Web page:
Savers seeking to protect their cash from rising prices have just days to open an inflation-linked account with a bank or building society, following the withdrawal of National Savings and Investments (NS&I) index-linked certificates this week.
NS&I said it had stopped selling the certificates after attracting half a million investors since they were reissued in May. The government-backed provider is not expecting to issue any more until the next financial year.
According to savings analysts, that leaves only seven accounts on the market with a link to inflation, and many of these have closing dates in September.
Cambridge Building Society has said it will accept applications for its Inflation Linked Bond until Thursday.
This five-year product will pay an annual return equal to any rise in the retail prices index (RPI) plus a guaranteed 1 percentage point, with the pay-out received on maturity.
Andy Lucas, head of the society’s direct arm, said he had seen a “surge in customer interest” since the withdrawal of NS&I’s certificates.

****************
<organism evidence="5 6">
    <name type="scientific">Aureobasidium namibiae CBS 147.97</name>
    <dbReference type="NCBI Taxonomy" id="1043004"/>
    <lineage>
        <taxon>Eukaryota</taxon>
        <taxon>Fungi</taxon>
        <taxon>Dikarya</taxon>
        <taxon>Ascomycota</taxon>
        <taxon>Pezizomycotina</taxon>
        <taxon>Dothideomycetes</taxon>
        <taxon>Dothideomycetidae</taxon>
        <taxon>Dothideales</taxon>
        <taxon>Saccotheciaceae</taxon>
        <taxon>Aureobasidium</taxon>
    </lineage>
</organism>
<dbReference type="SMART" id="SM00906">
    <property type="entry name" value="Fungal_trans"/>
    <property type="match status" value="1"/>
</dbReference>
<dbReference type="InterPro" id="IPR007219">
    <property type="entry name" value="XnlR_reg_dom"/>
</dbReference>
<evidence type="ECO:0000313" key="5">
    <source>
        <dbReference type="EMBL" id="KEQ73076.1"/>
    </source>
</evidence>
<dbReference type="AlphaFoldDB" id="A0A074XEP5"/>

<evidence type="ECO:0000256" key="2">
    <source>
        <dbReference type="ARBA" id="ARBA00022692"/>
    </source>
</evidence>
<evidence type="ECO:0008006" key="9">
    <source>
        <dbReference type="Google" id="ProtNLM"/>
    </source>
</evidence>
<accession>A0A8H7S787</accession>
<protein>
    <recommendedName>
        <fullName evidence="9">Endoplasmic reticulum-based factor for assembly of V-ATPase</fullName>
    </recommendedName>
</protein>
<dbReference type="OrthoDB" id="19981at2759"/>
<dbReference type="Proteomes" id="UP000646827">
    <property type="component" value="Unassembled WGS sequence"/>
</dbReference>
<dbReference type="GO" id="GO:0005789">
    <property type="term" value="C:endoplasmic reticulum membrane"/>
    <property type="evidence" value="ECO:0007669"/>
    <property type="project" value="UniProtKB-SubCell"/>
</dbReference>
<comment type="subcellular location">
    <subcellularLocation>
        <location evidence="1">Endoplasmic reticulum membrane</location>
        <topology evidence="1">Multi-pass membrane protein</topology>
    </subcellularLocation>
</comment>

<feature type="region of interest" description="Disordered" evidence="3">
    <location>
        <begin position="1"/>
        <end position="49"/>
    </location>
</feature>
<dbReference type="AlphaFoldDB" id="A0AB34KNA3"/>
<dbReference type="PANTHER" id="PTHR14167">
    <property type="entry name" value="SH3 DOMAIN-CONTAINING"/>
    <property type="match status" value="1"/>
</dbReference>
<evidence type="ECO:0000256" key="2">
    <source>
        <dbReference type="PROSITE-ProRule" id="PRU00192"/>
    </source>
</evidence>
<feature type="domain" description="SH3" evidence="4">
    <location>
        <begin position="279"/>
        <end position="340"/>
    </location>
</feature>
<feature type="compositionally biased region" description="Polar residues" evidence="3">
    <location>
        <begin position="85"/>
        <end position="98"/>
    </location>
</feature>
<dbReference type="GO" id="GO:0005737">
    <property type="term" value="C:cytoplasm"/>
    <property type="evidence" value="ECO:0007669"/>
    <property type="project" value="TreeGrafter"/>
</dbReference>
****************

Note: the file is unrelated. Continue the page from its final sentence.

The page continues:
Similarly, Yorkshire Building Society will only offer its six-year Protected Capital Account – which pays the greater of the rise in the RPI index or 0.25 per cent each year – until September 16.
Although this is a structured deposit provided by Credit Suisse, rather than a conventional savings bond, it can be held in a cash individual savings account (Isa) to produce tax-free inflation-linked returns.
Two further RPI-linked accounts offered by the Post Office, but run by Bank of Ireland, have had their closing dates extended to September 16.
A five-year bond will pay RPI plus 1.5 percentage points, while a three-year version pays RPI plus 0.5 percentage points.
Investors willing to take more risks have more time to secure an return, as the latest index-linked corporate bond, to be issued by National Grid, will open for investment later in the month.
Both the bond’s capital value and income payments will be linked to RPI.
It will be tradeable in tranches of £100 on the London Stock Exchange.